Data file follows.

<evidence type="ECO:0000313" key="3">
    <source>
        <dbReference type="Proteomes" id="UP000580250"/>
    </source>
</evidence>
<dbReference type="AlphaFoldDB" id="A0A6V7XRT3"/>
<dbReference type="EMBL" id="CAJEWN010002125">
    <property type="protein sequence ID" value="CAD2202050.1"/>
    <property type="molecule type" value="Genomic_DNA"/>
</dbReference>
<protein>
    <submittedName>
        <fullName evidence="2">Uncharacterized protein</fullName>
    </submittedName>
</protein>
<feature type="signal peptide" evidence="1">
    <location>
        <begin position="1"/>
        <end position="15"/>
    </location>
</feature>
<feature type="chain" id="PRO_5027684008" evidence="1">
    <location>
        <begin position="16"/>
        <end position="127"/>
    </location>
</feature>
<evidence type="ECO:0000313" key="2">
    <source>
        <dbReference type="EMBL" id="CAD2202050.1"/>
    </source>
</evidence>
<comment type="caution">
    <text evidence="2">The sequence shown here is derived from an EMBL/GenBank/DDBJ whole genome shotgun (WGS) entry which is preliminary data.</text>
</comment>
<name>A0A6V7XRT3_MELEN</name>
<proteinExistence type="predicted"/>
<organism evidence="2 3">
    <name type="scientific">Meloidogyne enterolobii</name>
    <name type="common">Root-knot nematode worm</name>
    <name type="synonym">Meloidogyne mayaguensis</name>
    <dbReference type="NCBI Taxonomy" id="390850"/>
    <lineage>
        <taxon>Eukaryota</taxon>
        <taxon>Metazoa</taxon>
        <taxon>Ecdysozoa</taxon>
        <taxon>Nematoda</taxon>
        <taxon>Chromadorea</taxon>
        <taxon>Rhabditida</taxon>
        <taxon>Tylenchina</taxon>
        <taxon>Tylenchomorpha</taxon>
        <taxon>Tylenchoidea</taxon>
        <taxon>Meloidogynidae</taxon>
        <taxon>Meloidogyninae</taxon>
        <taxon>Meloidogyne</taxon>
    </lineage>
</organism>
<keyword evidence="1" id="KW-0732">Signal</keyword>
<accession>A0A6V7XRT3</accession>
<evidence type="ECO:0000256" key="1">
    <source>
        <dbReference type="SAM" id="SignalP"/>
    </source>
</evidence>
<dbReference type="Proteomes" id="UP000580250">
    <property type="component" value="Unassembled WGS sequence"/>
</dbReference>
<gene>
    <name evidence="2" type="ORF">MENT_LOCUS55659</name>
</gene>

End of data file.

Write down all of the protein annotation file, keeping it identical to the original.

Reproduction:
<evidence type="ECO:0000313" key="3">
    <source>
        <dbReference type="Proteomes" id="UP000580250"/>
    </source>
</evidence>
<dbReference type="AlphaFoldDB" id="A0A6V7XRT3"/>
<dbReference type="EMBL" id="CAJEWN010002125">
    <property type="protein sequence ID" value="CAD2202050.1"/>
    <property type="molecule type" value="Genomic_DNA"/>
</dbReference>
<protein>
    <submittedName>
        <fullName evidence="2">Uncharacterized protein</fullName>
    </submittedName>
</protein>
<feature type="signal peptide" evidence="1">
    <location>
        <begin position="1"/>
        <end position="15"/>
    </location>
</feature>
<feature type="chain" id="PRO_5027684008" evidence="1">
    <location>
        <begin position="16"/>
        <end position="127"/>
    </location>
</feature>
<evidence type="ECO:0000313" key="2">
    <source>
        <dbReference type="EMBL" id="CAD2202050.1"/>
    </source>
</evidence>
<comment type="caution">
    <text evidence="2">The sequence shown here is derived from an EMBL/GenBank/DDBJ whole genome shotgun (WGS) entry which is preliminary data.</text>
</comment>
<name>A0A6V7XRT3_MELEN</name>
<proteinExistence type="predicted"/>
<organism evidence="2 3">
    <name type="scientific">Meloidogyne enterolobii</name>
    <name type="common">Root-knot nematode worm</name>
    <name type="synonym">Meloidogyne mayaguensis</name>
    <dbReference type="NCBI Taxonomy" id="390850"/>
    <lineage>
        <taxon>Eukaryota</taxon>
        <taxon>Metazoa</taxon>
        <taxon>Ecdysozoa</taxon>
        <taxon>Nematoda</taxon>
        <taxon>Chromadorea</taxon>
        <taxon>Rhabditida</taxon>
        <taxon>Tylenchina</taxon>
        <taxon>Tylenchomorpha</taxon>
        <taxon>Tylenchoidea</taxon>
        <taxon>Meloidogynidae</taxon>
        <taxon>Meloidogyninae</taxon>
        <taxon>Meloidogyne</taxon>
    </lineage>
</organism>
<keyword evidence="1" id="KW-0732">Signal</keyword>
<accession>A0A6V7XRT3</accession>
<evidence type="ECO:0000256" key="1">
    <source>
        <dbReference type="SAM" id="SignalP"/>
    </source>
</evidence>
<dbReference type="Proteomes" id="UP000580250">
    <property type="component" value="Unassembled WGS sequence"/>
</dbReference>
<gene>
    <name evidence="2" type="ORF">MENT_LOCUS55659</name>
</gene>